June 2013 was one of the warmest on record, but the real story may be in the rapid snowmelt across North America in May and the fact that the Arctic is losing sea ice at an alarming rate. [Washington Post]
NOAA and NASA both ranked June 2013 among the top five warmest (NOAA fifth warmest, NASA second warmest) Junes on record globally (dating back to the late 1800s). But, more remarkable, was the incredible snow melt that preceded the toasty month and the sudden loss of Arctic sea ice that followed.
The amazing decline in Northern Hemisphere snow cover during May is a story few have told, but is certainly worth noting. In April, hefty Northern Hemisphere snow cover ranked 9th highest on record (dating back to 1967), but then turned scant, plummeting to third lowest on record during May. Half of the existing snow melted away.
“This is likely one of the most rapid shifts in near opposite extremes on record, if not the largest from April to May,” said climatologist David Robinson, who runs Rutgers University Global Snow Lab. …
You may recall, late last summer the Arctic sea ice extent dropped to its lowest level on record, 49 percent below the 1979-2000 average.
It’s not clear if 2013 levels will match 2012′s astonishing record low, but — with temperatures over the Arctic Ocean 1-3 degrees above average — the 2013 melt season has picked up in earnest during July.
A high pressure system known as a “heat dome” is not only baking 21 states and DC, it’s also trapping air pollutants closer to the ground. [LA Times]
The heat wave stifling much of the eastern U.S. has also been moving in the wrong directions, and meteorologists don’t know why. [Climate Central]
It turns out that extracting fossil fuel is unsustainable not only in that the fuel is finite, but the process strains the national infrastructure. [Washington Post]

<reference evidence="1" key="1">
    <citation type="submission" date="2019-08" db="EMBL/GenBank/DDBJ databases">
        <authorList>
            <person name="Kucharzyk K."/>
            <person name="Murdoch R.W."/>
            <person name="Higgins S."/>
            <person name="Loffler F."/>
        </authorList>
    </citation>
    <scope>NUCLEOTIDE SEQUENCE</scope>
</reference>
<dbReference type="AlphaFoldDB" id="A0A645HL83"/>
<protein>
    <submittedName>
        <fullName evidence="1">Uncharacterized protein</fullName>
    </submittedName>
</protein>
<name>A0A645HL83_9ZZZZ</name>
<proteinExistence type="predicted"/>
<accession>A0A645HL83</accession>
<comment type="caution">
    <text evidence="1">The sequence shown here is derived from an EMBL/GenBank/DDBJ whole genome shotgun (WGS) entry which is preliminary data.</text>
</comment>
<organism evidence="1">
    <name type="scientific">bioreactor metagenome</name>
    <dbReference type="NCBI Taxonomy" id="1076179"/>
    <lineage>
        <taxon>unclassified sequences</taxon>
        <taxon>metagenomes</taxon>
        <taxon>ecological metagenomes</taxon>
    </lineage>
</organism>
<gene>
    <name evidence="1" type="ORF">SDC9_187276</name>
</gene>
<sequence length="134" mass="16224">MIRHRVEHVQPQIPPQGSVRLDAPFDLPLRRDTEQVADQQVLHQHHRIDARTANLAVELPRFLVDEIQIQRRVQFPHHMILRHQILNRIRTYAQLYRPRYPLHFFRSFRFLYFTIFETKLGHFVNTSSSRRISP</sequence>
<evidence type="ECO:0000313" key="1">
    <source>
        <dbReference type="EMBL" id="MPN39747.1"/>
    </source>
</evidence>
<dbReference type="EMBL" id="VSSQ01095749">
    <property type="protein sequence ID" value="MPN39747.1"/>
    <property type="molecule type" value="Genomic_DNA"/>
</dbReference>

A preliminary federal study found that chemicals from the fracking process did not move up to contaminate drinking water aquifers in Western Pennsylvania. [AP]
The Export-Import Bank actually rejected a proposed coal-fired power plant in Vietnam, following President Obama’s declaration last month that the U.S. would not finance coal plants abroad. [Washington Post]
States may be aggressively adopting their own climate and clean energy policies, but the three committee hearings on Capitol Hill yesterday illuminated the bizarre paralysis that grips Congress on the issue. [LA Times]
However, the insurance industry told Republicans on the Senate EPW Committee (all of whom deny climate change) that climate change increases the “exposure of citizens and their property to extreme weather risk.” [Bloomberg]
White House energy adviser Heather Zichal said that EPA could complete regulations to cut carbon pollution by the end of President Obama’s second term. [Politico]
China is asking the European Union for aid in reducing pollution — specifically its heavy metals, water, and waste. [South China Morning Post]
At the same time, China plans to levy a tax on imported polysilicon, the main ingredient of solar panels, that it imports from the United States and South Korea. [New York Times]
NASA has a green fuel program, and it looks like its green alternative to the high-powered-but-toxic hydrazine (rocket fuel) was even more highly powered and performed better. [CleanTechnica]